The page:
Godzilla lays waste to all he sees, walking slowly, surveying the throngs of burning buildings and reducing people on the streets to ashes in shots that evoke what Hiroshima and Nagasaki must have looked like. Shot after shot is meant to remind audiences of the war. In one, a mother cowers against the side of a collapsing building, clutching her three tiny children, crying, “We’re going to join Daddy!” and we know precisely what it was that took Daddy. Another scene takes place in a hospital tent, where we see the wounded and dying. In one shot a doctor waves a loudly buzzing Geiger counter over a small girl, and he shakes his head sadly.
The climax of the film comes as the result of a character named Dr. Serizawa, who has accidentally invented something called the Oxygen Destroyer, which can suck all the oxygen out of the water and kill everything in the sea. Serizawa is pressured to use his weapon on Godzilla while the monster sleeps underwater, and he is tortured by the prospect that other countries will use the weapon as a force for evil. While not referencing the H-bomb directly, it’s easy to see Serizawa as a stand-in for key atomic bomb innovator Dr. Robert Oppenheimer, who spent much of his life tortured by the weapon he had unleashed upon humanity. Eventually Serizawa uses his Oxygen Destroyer, deciding to sacrifice himself in the sea to kill the secrets of his invention with him.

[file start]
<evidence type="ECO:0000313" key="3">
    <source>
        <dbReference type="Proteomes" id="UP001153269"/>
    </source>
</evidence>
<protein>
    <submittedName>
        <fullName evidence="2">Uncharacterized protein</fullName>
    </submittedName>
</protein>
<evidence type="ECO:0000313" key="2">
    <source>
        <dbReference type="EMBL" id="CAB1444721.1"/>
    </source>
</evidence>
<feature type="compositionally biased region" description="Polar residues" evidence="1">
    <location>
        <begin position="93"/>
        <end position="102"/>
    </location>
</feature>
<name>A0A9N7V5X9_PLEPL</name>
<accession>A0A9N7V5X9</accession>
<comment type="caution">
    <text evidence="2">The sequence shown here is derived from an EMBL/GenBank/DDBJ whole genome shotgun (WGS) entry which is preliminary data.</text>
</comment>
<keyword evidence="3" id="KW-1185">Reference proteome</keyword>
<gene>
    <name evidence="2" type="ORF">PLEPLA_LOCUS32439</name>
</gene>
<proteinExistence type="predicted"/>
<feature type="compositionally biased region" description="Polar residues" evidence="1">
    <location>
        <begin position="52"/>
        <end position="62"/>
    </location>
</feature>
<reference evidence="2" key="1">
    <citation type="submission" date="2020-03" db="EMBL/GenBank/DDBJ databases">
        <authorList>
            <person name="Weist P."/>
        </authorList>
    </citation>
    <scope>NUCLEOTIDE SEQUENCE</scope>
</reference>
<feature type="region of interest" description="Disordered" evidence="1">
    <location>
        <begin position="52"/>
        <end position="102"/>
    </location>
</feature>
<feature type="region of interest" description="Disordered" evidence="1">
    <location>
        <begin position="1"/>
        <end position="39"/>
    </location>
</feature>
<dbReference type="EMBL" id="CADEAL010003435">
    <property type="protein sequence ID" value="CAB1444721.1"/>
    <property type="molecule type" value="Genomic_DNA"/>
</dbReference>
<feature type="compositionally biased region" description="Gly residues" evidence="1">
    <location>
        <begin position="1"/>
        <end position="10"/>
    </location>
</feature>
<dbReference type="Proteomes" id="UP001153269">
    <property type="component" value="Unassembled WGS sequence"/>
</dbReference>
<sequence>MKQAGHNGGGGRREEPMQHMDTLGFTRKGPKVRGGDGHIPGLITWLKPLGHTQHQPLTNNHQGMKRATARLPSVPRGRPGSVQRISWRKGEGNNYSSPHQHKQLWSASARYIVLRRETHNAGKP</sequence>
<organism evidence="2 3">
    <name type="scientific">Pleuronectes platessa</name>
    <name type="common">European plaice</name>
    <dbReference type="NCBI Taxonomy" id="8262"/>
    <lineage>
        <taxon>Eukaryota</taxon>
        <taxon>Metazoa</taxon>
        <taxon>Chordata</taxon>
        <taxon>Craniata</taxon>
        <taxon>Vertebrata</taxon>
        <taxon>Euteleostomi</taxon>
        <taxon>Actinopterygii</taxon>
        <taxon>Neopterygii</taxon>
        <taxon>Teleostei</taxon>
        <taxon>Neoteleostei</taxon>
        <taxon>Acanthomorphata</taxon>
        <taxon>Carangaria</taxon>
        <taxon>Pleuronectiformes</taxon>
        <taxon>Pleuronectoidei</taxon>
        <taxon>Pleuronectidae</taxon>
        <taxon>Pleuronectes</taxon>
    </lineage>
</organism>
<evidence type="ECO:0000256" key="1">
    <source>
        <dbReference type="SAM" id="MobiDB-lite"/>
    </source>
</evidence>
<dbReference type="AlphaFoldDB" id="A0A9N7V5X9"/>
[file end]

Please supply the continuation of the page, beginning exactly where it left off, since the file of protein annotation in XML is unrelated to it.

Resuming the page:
For viewers primarily familiar with the later Godzilla, Rodan and Mothra movies and other Kaiju and Kaiju-inspired films like Pacific Rim, it’s rather shocking to see how deep Godzilla’s story line delves into the fear of the nuclear bomb. The original Japanese version of the film is, aside from the scenes of Godzilla’s destruction, a rather quiet, thoughtful and politically active film. Interestingly enough, until the recent restoration of the original Japanese version, American audiences were familiar with only the retitled Godzilla: King of the Monsters, which cut out most of the political content of the film, 30 minutes in all, and replaced those scenes with ones of Perry Mason star Raymond Burr dealing with the problem of Godzilla.